His Majesty King Letsie III of Lesotho Visits Peace Corps Headquarters
May 11, 2018
WASHINGTON – Peace Corps Director Jody Olsen welcomed His Majesty King Letsie III of the Kingdom of Lesotho to Peace Corps Headquarters May 10, celebrating the long partnership between Peace Corps and Lesotho.
“We are deeply grateful for the chance to welcome you, just as you have welcomed our volunteers,” said Olsen. “For more than 50 years, Peace Corps has been proud to partner with your government and the people of Lesotho in changing lives and building a brighter future. This remarkable legacy is possible because of the support and collaboration of your Kingdom, and Peace Corps is deeply grateful.”
More than 2,500 volunteers have lived and worked in Lesotho since 1967. Today, the 120 volunteers serving in the Kingdom are working in the health and education sectors, prioritizing life skills and HIV prevention among youth.
Director Olsen and King Letsie III were joined by Her Majesty Queen Masenate Mohato Seeiso, Minister of Foreign Affairs and International Relations Lesego Makgothi, Ambassador to the United States Eliachim Molapi Sebatane, Director of Europe and Americas Itumeleng Rafutho-Labuschagne, Senator Peete Lesaoana Peete, Senior Private Secretary to His Majesty Monehela Posholi, and Peace Corps officials.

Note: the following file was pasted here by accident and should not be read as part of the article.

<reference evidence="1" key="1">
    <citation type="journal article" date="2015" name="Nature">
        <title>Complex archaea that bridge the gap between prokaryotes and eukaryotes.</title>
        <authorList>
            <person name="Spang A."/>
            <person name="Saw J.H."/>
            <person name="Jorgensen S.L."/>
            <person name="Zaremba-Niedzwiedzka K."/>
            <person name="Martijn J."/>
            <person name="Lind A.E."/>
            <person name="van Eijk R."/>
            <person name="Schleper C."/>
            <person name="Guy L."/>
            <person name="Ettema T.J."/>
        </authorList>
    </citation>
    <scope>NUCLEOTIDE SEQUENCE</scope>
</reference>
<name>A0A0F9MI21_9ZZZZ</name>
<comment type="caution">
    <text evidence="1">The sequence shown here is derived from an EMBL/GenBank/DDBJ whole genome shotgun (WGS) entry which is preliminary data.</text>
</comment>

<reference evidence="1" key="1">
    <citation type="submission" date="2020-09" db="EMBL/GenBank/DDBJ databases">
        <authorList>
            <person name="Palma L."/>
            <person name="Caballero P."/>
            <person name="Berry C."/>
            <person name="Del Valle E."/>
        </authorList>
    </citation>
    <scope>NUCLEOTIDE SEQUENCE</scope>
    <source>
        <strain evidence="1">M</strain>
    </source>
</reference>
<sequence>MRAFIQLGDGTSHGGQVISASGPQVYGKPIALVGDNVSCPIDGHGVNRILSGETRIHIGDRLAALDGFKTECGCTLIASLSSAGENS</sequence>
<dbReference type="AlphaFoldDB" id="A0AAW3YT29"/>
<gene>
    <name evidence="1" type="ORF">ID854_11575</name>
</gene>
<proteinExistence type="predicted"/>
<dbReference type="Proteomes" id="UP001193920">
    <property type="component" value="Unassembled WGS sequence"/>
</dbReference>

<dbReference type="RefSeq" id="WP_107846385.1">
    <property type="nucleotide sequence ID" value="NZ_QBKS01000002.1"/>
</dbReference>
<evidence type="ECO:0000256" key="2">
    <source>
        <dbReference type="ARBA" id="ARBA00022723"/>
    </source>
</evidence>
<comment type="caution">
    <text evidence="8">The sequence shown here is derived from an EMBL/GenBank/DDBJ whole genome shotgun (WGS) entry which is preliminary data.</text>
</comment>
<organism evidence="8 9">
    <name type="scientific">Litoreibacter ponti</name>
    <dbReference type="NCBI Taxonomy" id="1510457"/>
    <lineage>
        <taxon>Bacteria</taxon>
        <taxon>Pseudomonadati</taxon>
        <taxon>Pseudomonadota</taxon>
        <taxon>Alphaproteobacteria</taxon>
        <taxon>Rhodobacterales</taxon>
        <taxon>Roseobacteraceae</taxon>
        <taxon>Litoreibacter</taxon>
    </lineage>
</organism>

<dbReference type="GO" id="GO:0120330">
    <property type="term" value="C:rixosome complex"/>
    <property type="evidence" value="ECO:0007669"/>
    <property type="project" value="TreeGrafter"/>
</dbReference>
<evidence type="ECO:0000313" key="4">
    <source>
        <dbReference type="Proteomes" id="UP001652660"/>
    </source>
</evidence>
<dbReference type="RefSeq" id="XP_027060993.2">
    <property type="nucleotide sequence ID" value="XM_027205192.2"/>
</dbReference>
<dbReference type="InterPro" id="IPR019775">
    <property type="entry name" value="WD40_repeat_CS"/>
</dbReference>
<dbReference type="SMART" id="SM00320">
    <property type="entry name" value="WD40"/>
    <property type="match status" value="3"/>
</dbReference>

Following his visit to Peace Corps Headquarters, King Letsie III will deliver the Commencement address May 12 at Wittenberg University in Springfield, Ohio. Wittenberg has strong ties to Lesotho thanks to history Professor Scott Rosenberg, who served in Peace Corps Lesotho and launched a program that sends Wittenberg students to the Kingdom for service projects.
About the Peace Corps: The Peace Corps sends Americans with a passion for service abroad on behalf of the United States to work with communities and create lasting change. Volunteers develop sustainable solutions to address challenges in education, health, community economic development, agriculture, environment and youth development. Through their Peace Corps experience, volunteers gain a unique cultural understanding and a life-long commitment to service that positions them to succeed in today's global economy. Since President John F. Kennedy established the Peace Corps in 1961, more than 230,000 Americans of all ages have served in 141 countries worldwide.